Majalis-i Dawat-i Fana

It almost resembles the practice of the ruhani majalis prevalent in the Indian tradition. When one dies, his family members and relatives assemble in his house for three days, known as the dawat-i fana. His family does not cook food for three days, but only a lamp is kindled. Major J. Biddulph writes in Tribes of the Hindoo Koosh (Karachi, 1977, p. 123) that, “On the evening of the appointed day, a caliph comes to the house, and food is cooked and offered to him. He eats a mouthful and places a piece of bread in the mouth of the dead man’s heir, after which the rest of the family partakes. The lamp is then lighted, from which the ceremony is called “Chirag Roshan,” and a six-stringed guitar called gherba being produced, singing is kept up for the whole night.”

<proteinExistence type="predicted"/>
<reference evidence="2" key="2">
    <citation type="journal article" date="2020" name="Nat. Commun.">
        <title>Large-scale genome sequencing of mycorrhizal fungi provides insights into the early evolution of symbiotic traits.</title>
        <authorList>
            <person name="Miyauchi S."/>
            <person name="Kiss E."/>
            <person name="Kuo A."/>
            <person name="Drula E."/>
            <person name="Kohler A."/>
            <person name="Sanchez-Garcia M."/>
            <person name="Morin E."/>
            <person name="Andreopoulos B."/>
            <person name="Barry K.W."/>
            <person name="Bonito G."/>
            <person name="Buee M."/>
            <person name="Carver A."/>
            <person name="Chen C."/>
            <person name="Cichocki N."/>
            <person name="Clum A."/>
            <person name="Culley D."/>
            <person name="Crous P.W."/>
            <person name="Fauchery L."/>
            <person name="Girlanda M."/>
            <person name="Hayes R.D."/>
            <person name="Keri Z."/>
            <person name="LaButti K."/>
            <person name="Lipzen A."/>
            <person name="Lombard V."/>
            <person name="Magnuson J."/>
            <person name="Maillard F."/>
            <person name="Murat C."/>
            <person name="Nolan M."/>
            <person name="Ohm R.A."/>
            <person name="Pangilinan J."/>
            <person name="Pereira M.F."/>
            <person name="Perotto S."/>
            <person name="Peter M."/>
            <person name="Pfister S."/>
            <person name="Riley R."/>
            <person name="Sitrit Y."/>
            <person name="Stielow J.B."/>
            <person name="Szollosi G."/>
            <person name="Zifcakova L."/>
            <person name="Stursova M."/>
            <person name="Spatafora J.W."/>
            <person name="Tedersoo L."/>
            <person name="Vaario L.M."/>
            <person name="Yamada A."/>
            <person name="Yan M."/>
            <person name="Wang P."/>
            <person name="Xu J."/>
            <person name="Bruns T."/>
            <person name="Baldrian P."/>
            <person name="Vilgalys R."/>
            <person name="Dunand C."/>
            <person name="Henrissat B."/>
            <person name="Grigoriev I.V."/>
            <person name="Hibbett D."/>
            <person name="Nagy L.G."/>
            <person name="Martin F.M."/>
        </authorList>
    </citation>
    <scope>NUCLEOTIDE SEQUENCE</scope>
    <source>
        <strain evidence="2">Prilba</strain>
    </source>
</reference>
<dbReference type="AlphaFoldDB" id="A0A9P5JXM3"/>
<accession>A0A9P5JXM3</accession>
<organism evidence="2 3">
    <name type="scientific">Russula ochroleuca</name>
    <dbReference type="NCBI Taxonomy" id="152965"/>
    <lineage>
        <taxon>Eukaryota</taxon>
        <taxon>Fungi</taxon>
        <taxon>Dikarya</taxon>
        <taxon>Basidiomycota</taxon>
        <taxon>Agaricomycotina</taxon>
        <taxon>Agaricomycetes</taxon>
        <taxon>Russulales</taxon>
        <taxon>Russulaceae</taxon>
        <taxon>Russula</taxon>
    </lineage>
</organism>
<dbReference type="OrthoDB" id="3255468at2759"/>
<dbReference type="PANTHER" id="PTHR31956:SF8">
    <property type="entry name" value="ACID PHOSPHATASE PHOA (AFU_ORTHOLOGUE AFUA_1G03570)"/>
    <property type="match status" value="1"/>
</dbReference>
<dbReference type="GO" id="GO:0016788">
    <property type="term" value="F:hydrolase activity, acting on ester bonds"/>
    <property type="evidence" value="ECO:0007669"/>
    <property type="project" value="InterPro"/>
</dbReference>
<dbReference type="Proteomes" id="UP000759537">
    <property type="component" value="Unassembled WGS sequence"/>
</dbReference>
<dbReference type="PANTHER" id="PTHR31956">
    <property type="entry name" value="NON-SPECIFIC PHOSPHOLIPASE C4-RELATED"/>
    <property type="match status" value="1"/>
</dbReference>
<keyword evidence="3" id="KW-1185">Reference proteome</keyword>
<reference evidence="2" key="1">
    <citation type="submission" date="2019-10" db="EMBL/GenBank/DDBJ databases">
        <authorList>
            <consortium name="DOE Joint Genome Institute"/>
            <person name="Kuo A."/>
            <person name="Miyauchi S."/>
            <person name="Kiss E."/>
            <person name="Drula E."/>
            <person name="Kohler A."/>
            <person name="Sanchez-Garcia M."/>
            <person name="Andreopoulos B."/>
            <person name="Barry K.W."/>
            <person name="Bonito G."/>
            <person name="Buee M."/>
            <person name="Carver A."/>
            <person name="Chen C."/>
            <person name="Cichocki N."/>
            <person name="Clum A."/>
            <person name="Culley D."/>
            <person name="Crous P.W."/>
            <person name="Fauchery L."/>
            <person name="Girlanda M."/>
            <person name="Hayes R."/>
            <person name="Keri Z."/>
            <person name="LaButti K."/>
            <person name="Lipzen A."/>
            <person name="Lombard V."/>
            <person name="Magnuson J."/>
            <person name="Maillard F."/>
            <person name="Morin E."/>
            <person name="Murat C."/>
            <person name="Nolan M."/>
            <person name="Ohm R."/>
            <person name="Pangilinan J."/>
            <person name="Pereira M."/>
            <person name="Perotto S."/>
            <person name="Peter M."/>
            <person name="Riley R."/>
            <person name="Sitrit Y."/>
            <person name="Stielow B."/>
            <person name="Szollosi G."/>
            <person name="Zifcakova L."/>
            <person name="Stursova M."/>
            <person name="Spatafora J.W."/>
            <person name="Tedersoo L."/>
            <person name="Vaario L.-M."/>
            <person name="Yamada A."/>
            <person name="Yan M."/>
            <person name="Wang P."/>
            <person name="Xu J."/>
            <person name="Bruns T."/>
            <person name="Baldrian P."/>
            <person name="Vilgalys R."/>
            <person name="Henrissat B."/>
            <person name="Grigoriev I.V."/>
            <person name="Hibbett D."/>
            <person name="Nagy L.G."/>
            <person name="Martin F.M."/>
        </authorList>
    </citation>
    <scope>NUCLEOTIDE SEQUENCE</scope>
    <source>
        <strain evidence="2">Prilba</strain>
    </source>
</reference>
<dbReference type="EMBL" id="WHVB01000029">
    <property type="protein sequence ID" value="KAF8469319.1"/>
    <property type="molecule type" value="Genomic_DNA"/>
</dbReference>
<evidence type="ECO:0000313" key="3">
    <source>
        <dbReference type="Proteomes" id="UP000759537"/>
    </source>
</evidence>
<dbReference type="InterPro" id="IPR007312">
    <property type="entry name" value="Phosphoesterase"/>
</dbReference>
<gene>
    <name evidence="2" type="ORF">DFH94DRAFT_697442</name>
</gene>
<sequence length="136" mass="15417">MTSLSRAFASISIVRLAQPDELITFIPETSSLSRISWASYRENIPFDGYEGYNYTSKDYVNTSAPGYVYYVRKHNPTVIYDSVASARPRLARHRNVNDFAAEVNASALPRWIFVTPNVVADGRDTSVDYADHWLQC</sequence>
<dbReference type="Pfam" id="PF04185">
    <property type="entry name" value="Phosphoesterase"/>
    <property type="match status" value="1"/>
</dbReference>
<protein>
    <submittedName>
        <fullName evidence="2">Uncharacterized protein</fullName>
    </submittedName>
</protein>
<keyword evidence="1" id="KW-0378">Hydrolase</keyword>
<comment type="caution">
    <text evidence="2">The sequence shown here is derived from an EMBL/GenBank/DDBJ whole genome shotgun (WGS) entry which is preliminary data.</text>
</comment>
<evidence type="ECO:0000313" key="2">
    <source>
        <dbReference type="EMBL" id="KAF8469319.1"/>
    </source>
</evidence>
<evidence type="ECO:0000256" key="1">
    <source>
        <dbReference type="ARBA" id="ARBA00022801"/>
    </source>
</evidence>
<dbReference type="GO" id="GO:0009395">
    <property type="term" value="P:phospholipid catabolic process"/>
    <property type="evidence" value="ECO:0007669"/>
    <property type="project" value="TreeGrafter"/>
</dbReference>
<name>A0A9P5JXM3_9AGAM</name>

The dawat-i fana exhorts that when a believer dies, it is his physical death not spiritual. His soul quits the earthy body and assumes celestial body (jism-i falaki). He was a dark himself on earth, but now he becomes light. The brightness is thus eluded symbolically in the lamp. There is a separation among bodies, but not in the light. There is nothing except union in the light after death. It emanates in another interpretation that the fire denotes ardent love and its light is the knowledge, therefore, unless a believer burns in the fire of love with Imam, the light of knowledge is not sparked in his heart. It will be interesting to note that Missionary Muhammad Murad Ali Juma (1878-1966), known as Bapu died in Bombay on February 4, 1966. In his message of February 14, 1966, the Imam said: “I grieved greatly the loss of one of my most devoted spiritual children. His services were above reproach and he was a Candle of Light and example to my jamats.”